I think the difficulty for me is making blanket rules about giving out money. Personally, I prefer to have a small stack of singles (about 30) and give out when appropriate. While I know that I can find reasoning not to give, like guilt. I also realize that there are more cases where people are simply far worse off than me. Personally, I am extremely fortunate and a part of my travel philosophy is spending money in foreign economies — even when I do not have a ton to spend.

    • Michael Hodson Post author

      Appreciate your thoughtful reply (and everyone’s). I think everyone’s plan is perfect for them, which is the important thing. Giving out some singles occasionally sounds like a good “solution.”

  • Merav | AllWays Car Rental NZ

    This is a tought issue. Who can look away from a child’s begging eyes? I find it almost impossible to set a rule how to behave in such a case. I don’t think I need to apologise for being lucky to be born in the part of the world where people have a choice. But as I do recognise my luck I believe it is my duty to give a bit of my luck to these people which is why I found my way of giving and helping the less fortunate to get a chance in life.

    • Michael Hodson Post author

      I totally agree that there is no reason to apologize for where any of us were fortunate enough to be born and that figuring out some way to give back is the important thing. I did a half-decade in politics and like to think that in a small way, I helped by trying to improve some policy towards the less fortunate. But then again, when I think about the scope of the problems in the world, I am mortified at how little I help, in reality.

  • Cam

    We struggle with this one also. We try to offer food or drinks instead of money, going on the assumption that nutrition is what they really want. Too often it isn’t, which has left a bad taste in our mouth.

    We want to help, but simply handing out money isn’t the answer. Parents will often “work” their children to collect money for the family, resulting in the child never going to school or finding a real job.

    We gave food to a begger in Mumbai who looked as though she hadn’t eaten for weeks. She opened the box (put together by the restaurant), smelled the food, made a terrible face, then threw the entire box of food on the street, then stormed away. I guess she wasn’t that hungry?

  • T-roy

    I know the feeling on this and wrote about it to while in Cambodia. There was this 1 girl I just couldn’t say no to.

    I know when it comes to pictures i never pay… but have to admit I have before in certain situations. You write a good/fair article but I have read others for it that were just as compelling. I mean the simple fact of a kid selling trinkets or begging on the street and refusing to help them by saying “they shouldn’t be taught this habit and be in school” doesn’t really apply to kids in places where there isn’t a school to go to. I mean, in some of the places it costs money (unlike in the US) and then you have to have food (unlike in the US where kids get feed no matter what). What good is it to be able to read when you and your family are starving. It’s a brutal truth…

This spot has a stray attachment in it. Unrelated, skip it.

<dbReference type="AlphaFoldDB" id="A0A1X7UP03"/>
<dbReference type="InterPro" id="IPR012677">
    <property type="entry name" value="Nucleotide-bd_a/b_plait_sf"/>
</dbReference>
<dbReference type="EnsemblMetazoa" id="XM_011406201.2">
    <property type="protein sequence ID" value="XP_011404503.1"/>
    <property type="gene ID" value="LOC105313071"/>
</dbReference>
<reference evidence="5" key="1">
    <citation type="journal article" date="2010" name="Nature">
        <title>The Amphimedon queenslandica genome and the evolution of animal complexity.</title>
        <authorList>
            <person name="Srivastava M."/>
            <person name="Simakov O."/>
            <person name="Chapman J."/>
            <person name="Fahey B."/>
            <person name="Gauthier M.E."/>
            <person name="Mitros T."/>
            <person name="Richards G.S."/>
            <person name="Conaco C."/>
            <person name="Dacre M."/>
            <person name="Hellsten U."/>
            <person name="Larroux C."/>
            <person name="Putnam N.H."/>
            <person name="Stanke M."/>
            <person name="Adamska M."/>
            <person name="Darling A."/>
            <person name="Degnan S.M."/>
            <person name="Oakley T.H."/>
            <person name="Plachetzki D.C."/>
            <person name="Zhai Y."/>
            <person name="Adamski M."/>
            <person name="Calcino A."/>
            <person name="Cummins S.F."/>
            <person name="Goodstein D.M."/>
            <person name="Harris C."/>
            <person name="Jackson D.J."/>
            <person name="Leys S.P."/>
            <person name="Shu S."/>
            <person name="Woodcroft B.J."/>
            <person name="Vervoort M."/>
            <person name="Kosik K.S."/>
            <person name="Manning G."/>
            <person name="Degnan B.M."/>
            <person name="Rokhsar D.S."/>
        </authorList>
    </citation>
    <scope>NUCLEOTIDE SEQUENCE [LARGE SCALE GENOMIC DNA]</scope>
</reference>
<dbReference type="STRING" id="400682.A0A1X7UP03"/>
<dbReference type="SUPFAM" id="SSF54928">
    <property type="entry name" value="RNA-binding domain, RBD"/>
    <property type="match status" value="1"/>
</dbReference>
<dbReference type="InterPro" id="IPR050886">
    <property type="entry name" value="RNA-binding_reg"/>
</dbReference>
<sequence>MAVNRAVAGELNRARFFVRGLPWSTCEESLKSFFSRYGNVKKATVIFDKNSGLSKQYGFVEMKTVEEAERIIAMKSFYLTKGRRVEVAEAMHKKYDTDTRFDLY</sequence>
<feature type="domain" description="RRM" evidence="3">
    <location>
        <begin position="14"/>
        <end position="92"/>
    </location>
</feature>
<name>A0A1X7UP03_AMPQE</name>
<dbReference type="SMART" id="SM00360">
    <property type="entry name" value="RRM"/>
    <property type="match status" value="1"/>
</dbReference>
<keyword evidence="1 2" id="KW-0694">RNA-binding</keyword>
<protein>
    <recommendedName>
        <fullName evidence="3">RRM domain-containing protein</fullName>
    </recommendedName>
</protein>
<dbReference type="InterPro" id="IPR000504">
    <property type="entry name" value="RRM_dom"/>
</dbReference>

I did that dump visit in Phnom Penh and that was one of the biggest tear-jerkers i have ever done. I mean i just hadn’t seen anything like that and it made me feel appreciated for a lot of things like I had never felt before. I did pretty good over all in Cambodia but for the 1st time after I left a country, i felt bad. That never happened to me in any other country but I did when i left Cambodia. I just couldn’t get out of my mind those kids and mothers at the dump, living in trash mounds literally! Who is to say what is write or wrong and to be honest who cares… but it did have a prolong effect on me personally and it kind of changed my originally position on it after a while.

    I guess case in point for me when I was living in Bangkok, there used to be a teenage kid who sold some tea medicine at the end of the street. At first I would walk pass him all the time and never even notice him, as I’m pretty tunnel vision when moving at times. Then one night I seen him at the McDonald’s near my apartment and then realized he was mentally challenged and had medical birth defects and he also looked and acted like he was about 85% blind. I noticed that all he had was his little box of goods and a small cup of drink. I remember thinking, here I am in his country about to buy 2 value meals and not think twice about it, and here he is, a native in his own country with no chance of a real future because of something not his fault (the medical condition) but we’re just alike and want a meal at the end of the day (it was 2am by-the-way).